When your new book comes out, wouldn’t you love a call from a reporter wanting an interview? Wheee! You could be on your way to becoming a media darling. Unfortunately, the potential for totally botching this invitation to free publicity is pretty high.
Herein are the 10 most common mistakes that will land you on a reporter’s never-call-again list.
- Blowing It Off. Even if you’re crazy-busy, terminally lazy, or simply aren’t interested, professional courtesy dictates acknowledgment of the request and a thank-you. While reporters sometimes follow up to see if a query trickled into spam folders or a phone message got deleted, it’s easier to cross off a non-respondent and move down the list rather than keep chasing you.
- Sending Clips of Previous Interviews. “These will give you ideas of how to write my story.” Perhaps they think they’re being helpful by saying this. The underscored message, however, is that they think the reporter doesn’t know what s/he is doing and needs to see examples. Even worse are those who say they’re too busy for an interview but they don’t mind if I cut-and-paste from prior publications. Doesn’t it occur to them those previous reporters would be torqued or that yours truly could be perceived as a plagiarist?
- Sending More Than Is Requested. If an agent asks for the first 5 pages of your novel, you won’t endear yourself by sending 407. Likewise, unless a reporter asks for more than a brief bio and 25-word synopsis, don’t annoy them by sending a headshot, Amazon reviews, sample chapters, testimonials, and Facebook links. The same goes for word-count parameters. When I say a feature will run 800 words max, the last thing I want to get is 6,500 words and instructions to “edit out whatever you can’t use.”
- Being a Flake. Promoting your work is your highest priority. If you’re scheduled for a television, radio/podcast or Skype interview, nothing less than a genuine emergency should cause you to cancel. When you make someone scramble at zero hour to fill your slot, don’t expect to get asked back anytime soon. If you absolutely need an extension, request one as far in advance as possible.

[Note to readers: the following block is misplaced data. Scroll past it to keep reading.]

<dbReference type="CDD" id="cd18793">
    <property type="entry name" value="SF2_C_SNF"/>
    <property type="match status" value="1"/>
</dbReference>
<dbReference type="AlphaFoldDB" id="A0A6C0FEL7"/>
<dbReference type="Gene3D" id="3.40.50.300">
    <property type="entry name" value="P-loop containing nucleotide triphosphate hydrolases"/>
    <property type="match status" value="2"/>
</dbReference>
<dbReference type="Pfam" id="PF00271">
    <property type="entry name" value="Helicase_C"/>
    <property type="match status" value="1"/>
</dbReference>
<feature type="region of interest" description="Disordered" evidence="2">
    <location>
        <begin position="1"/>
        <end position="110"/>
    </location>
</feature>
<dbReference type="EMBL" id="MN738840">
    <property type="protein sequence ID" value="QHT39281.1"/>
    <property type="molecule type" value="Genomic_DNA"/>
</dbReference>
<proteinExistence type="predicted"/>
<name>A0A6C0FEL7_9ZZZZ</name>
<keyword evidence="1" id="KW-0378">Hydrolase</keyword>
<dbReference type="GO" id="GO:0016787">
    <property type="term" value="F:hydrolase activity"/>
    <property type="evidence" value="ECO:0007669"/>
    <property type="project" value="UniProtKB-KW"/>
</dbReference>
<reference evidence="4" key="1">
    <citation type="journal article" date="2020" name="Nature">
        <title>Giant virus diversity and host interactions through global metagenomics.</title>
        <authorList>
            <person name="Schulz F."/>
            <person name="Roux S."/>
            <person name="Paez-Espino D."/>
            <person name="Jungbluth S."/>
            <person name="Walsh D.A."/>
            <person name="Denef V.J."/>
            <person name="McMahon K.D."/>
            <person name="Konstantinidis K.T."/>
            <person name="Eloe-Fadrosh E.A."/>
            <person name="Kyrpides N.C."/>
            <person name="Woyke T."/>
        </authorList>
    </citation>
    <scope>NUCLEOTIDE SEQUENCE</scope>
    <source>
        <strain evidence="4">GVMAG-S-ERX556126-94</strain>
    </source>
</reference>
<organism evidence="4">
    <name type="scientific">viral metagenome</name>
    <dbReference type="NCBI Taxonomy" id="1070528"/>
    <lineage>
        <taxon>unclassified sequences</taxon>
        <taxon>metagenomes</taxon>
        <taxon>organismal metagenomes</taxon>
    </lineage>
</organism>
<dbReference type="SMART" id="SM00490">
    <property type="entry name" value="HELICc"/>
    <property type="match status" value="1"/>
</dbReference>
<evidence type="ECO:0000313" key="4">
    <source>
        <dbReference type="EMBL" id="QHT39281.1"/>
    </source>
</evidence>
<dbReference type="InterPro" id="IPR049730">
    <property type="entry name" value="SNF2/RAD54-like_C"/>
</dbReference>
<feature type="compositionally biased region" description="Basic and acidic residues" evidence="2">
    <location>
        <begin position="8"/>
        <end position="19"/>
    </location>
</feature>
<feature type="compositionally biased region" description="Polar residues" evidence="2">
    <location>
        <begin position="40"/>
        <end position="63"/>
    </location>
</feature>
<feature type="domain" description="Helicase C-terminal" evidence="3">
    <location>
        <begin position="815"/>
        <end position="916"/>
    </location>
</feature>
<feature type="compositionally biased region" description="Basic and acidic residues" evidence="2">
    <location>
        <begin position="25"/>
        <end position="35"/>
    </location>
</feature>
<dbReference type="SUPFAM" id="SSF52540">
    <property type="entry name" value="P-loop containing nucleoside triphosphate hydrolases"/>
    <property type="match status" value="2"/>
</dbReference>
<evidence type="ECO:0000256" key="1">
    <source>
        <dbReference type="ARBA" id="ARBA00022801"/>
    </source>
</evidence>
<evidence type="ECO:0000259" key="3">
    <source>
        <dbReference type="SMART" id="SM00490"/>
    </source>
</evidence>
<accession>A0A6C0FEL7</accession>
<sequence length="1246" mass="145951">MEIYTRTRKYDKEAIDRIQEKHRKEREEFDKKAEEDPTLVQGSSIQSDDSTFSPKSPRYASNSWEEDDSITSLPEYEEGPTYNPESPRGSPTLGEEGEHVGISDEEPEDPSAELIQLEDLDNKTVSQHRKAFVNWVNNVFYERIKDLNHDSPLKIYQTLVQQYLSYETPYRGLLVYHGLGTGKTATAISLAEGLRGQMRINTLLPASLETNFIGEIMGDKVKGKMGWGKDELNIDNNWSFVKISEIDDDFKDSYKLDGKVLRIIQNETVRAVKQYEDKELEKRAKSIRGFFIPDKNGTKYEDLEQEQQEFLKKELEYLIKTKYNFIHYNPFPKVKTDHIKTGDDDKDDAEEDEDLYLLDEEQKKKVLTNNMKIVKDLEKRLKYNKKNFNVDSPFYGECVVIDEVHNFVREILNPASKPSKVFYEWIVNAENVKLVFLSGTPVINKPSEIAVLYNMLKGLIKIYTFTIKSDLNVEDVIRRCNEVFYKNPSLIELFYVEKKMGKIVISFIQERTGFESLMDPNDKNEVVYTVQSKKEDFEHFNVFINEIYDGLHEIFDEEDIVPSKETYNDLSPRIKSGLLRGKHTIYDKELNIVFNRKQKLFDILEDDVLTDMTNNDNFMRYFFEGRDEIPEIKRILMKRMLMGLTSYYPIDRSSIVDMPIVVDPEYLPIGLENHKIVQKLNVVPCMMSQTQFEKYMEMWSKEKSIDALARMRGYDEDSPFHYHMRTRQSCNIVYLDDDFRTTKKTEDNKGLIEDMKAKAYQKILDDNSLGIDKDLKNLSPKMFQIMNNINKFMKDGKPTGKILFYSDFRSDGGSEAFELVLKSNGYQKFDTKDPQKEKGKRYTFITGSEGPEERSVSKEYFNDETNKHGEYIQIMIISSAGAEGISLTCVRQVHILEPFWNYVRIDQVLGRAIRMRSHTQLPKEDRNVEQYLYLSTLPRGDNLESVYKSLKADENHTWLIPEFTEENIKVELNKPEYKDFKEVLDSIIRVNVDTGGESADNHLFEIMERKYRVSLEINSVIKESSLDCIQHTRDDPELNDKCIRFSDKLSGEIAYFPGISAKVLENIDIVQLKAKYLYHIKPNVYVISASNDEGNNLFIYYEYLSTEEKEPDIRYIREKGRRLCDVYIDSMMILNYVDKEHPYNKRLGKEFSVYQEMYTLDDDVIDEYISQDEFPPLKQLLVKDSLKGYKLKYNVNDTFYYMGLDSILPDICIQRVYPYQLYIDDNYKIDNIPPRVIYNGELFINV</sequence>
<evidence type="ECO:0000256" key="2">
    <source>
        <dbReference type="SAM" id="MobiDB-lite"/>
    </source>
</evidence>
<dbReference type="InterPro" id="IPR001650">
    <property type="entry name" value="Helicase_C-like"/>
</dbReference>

- Being a Pest. You’re not the reporter’s only story. Seriously. If you’re constantly sending emails, leaving voicemails and demanding progress reports, it won’t take long to wear out your welcome. Be mindful, too, that “freelance” doesn’t mean “free at all hours of the day and night.”
- Rewriting the Questions. This typically happens with authors more than any other group. If you’re asked a question you feel is inappropriate, repetitive or off-message, politely bring it to the interviewer’s attention at the outset rather than rewriting it. My own worst-case scenario was an author who not only snarkily re-wrote all my questions but also re-wrote my introduction to what a fabulous person she was.
- Saying “It’s All In My Book.” If you go to buy a high-tech appliance and the salesperson’s response to every question is, “It’s all in the user’s manual,” how inclined are you to make a purchase? The purpose of any interview is to sell yourself as the expert, not do a hard-sell commercial for your product. If you can’t impart useful tidbits to whet a reader’s appetite, you’re approaching the interview process all wrong.
- Overstepping Boundaries. Just because you liked the interview, it’s nothing short of pushy to now expect the reporter to become your 24/7 publicist, redesign your website, book you on radio shows, and write your advertising copy… and all for free. Nor is s/he obligated to become your BFF and listen to your personal problems.
- Requesting Previews. Unless the interview is in conjunction with paid advertising, you’re not entitled to review a story prior to publication. This only holds up the process. Nor is it appropriate to ask a journalist, “You’re not going to make me look terrible, are you?” That’s like asking a doctor prior to surgery, “Do you promise not to kill me?”
- Trivializing a Journalist’s Role. Last but not least is the most common excuse I hear from interviewees about why they’re missing deadlines: “Unlike you, I have to work for a living.” Do they really think reporters just sit around eating chocolate, watching soaps, and taking naps? Being in the media may sound glamorous but it’s still work. Hard work. Work that often extends well beyond an 8-hour day. Trust me: We’re just as busy as you are.
Christina Hamlett is a media relations expert and award-winning author whose credits to date include 30 books, 156 stage plays, 5 optioned feature films, and hundreds of articles and interviews that appear online and in national/international trade publications. In addition, she is a script consultant for the film industry (which means she stops lots of really bad movies from coming to theaters near you) and a professional ghostwriter (which does not mean she talks to dead people). Learn more at www.AuthorHamlett.com.